Q  I live in Florida, and my hunting property is in Illinois. I did not have a chance to spray for grass in early spring, and now my clover plots have mature grass in them. Can I do anything to control the grass at this stage?

Yes, but there are a few things you should consider before you decide to try. Weed and grass removal is best accomplished when grass and weeds are very young and still in seedling stage, meaning before they have matured to a height greater than 6-12 inches. They will be much more difficult to control after they mature, but not necessarily impossible. First, it makes sense to do a cost/benefit analysis to see whether you will come out better financially by replanting. If your plot is already several years old and toward the end of its natural life span, choked with mature grass and weeds, or both, starting over by preparing your seed bed for a new planting may be a more cost-effective option. If you are dealing with mature grass or weeds, the herbicide label will also give you additional mixing instructions for such situations. In some cases, these include the addition of adjuvants and stronger mixing rates. Don’t ever mix an herbicide solution stronger than recommended by the label, though — if you do, you could kill your plot. Always strictly follow all label instructions on Arrest, Slay, Surefire and any other herbicide or adjuvant. It may also be advantageous for you to mow mature grass and weeds before spraying the plot. If you do so, be sure to wait at least a week after mowing before applying a herbicide and a week after applying a herbicide before you mow. (See article on page 50.) If you are facing weeds that are not of a type the Arrest and Slay labels say they are designed to control, or if mature grasses and weeds are much taller than your forage plants, you also have the option to apply a non-selective glyphosate herbicide, such as RoundUp, to the plot by means of a wick bar. A wick bar is an herbicide- application device that, like a conventional sprayer, consists of a tank to hold herbicide and an applicator bar. However, instead of spray nozzles, the bar wipes herbicide onto the plants it touches. If adjusted correctly and with the correct herbicide mixture so that herbicide is applied only to what the applicator touches, a wick bar can be used to apply a comprehensive herbicide directly to weeds without killing the forage plants beneath. These suggestions are not a guarantee that you will be successful in controlling mature grass or weeds, but they offer the best options if you elect to try it.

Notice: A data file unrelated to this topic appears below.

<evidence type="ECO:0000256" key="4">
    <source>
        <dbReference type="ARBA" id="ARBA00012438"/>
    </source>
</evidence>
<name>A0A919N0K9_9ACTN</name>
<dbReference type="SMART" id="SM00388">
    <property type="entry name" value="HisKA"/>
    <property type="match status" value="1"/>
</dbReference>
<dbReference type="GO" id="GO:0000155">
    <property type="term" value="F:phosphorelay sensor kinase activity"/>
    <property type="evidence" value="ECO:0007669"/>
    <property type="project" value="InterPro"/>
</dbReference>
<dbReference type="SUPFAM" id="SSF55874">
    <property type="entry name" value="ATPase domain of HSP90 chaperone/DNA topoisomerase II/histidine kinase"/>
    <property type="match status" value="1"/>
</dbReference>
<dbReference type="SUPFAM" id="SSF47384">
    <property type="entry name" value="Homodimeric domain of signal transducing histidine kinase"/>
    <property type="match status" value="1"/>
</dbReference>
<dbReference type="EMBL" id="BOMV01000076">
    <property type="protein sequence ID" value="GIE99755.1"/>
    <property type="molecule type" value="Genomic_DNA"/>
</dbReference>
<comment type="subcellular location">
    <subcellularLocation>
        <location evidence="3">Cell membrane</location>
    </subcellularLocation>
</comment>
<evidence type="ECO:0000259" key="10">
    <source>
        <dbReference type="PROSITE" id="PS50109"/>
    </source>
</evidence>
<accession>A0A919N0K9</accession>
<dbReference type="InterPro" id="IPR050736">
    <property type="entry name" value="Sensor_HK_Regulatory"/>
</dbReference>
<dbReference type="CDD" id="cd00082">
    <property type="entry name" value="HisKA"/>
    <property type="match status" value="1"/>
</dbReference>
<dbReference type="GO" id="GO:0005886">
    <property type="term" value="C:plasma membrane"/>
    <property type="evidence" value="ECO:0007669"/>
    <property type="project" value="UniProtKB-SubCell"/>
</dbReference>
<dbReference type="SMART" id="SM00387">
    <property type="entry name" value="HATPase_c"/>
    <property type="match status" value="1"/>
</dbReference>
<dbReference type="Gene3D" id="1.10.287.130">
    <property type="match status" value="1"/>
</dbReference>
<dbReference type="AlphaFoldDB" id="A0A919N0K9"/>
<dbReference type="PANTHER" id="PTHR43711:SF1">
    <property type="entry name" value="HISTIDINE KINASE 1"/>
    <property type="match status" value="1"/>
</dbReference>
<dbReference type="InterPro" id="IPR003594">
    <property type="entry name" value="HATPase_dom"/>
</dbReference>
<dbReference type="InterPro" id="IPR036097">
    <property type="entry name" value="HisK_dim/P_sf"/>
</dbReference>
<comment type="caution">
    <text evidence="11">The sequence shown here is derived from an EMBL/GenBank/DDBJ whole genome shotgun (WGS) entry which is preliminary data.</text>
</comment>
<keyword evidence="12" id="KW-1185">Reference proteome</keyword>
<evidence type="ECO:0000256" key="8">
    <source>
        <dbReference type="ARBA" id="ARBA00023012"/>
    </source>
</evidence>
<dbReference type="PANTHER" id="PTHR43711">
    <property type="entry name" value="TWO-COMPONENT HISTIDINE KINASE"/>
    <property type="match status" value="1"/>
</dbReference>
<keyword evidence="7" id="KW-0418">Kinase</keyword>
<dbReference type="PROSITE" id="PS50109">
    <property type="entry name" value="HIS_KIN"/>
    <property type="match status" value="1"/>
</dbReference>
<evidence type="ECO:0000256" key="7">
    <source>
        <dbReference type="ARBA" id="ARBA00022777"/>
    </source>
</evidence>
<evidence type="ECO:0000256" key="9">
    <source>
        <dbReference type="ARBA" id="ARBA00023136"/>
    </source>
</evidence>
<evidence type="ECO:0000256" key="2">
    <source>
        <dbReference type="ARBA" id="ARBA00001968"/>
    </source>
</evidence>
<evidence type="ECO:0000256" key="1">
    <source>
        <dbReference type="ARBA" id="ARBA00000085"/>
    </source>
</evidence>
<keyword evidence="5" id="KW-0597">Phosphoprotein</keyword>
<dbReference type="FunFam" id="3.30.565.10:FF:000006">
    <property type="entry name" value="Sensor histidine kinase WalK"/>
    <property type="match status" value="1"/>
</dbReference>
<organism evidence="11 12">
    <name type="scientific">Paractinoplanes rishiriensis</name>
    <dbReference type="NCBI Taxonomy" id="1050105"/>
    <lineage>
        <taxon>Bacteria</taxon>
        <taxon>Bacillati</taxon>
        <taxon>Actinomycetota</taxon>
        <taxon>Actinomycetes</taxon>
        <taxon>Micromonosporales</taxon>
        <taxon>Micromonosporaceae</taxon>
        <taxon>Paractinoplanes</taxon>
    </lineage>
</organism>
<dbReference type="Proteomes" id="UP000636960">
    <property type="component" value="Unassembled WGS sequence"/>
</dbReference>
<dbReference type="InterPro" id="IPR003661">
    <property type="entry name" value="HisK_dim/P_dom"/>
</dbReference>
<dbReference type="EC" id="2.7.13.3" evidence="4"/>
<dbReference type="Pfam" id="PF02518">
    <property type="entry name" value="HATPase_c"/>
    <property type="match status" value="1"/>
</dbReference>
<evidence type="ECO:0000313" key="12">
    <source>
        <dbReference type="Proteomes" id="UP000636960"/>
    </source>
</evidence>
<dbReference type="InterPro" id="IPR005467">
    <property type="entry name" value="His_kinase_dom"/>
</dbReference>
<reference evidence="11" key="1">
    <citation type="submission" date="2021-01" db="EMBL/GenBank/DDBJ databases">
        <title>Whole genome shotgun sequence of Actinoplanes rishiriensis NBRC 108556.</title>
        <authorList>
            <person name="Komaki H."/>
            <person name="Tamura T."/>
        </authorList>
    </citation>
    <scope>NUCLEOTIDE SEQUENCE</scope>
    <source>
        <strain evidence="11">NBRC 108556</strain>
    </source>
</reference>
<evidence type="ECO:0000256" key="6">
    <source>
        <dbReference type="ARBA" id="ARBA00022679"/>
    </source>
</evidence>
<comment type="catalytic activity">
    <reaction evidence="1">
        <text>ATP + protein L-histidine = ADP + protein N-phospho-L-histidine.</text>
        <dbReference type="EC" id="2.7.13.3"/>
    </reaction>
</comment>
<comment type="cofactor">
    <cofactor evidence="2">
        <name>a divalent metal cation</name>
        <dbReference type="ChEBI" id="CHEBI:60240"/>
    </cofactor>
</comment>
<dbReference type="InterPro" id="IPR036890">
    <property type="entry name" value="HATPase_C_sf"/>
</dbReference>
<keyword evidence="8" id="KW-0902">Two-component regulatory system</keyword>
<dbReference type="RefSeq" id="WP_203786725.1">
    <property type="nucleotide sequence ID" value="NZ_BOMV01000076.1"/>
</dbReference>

Q  Can I use Winter-Greens as a cover crop for Imperial Whitetail Clover or Alfa Rack Plus?

Yes. However, due to the size of the plants in Winter-Greens, it is best to add a maximum of only about 2 pounds per acre when using Winter-Greens in that application. That will leave space for the clover, alfalfa and chocory to develop.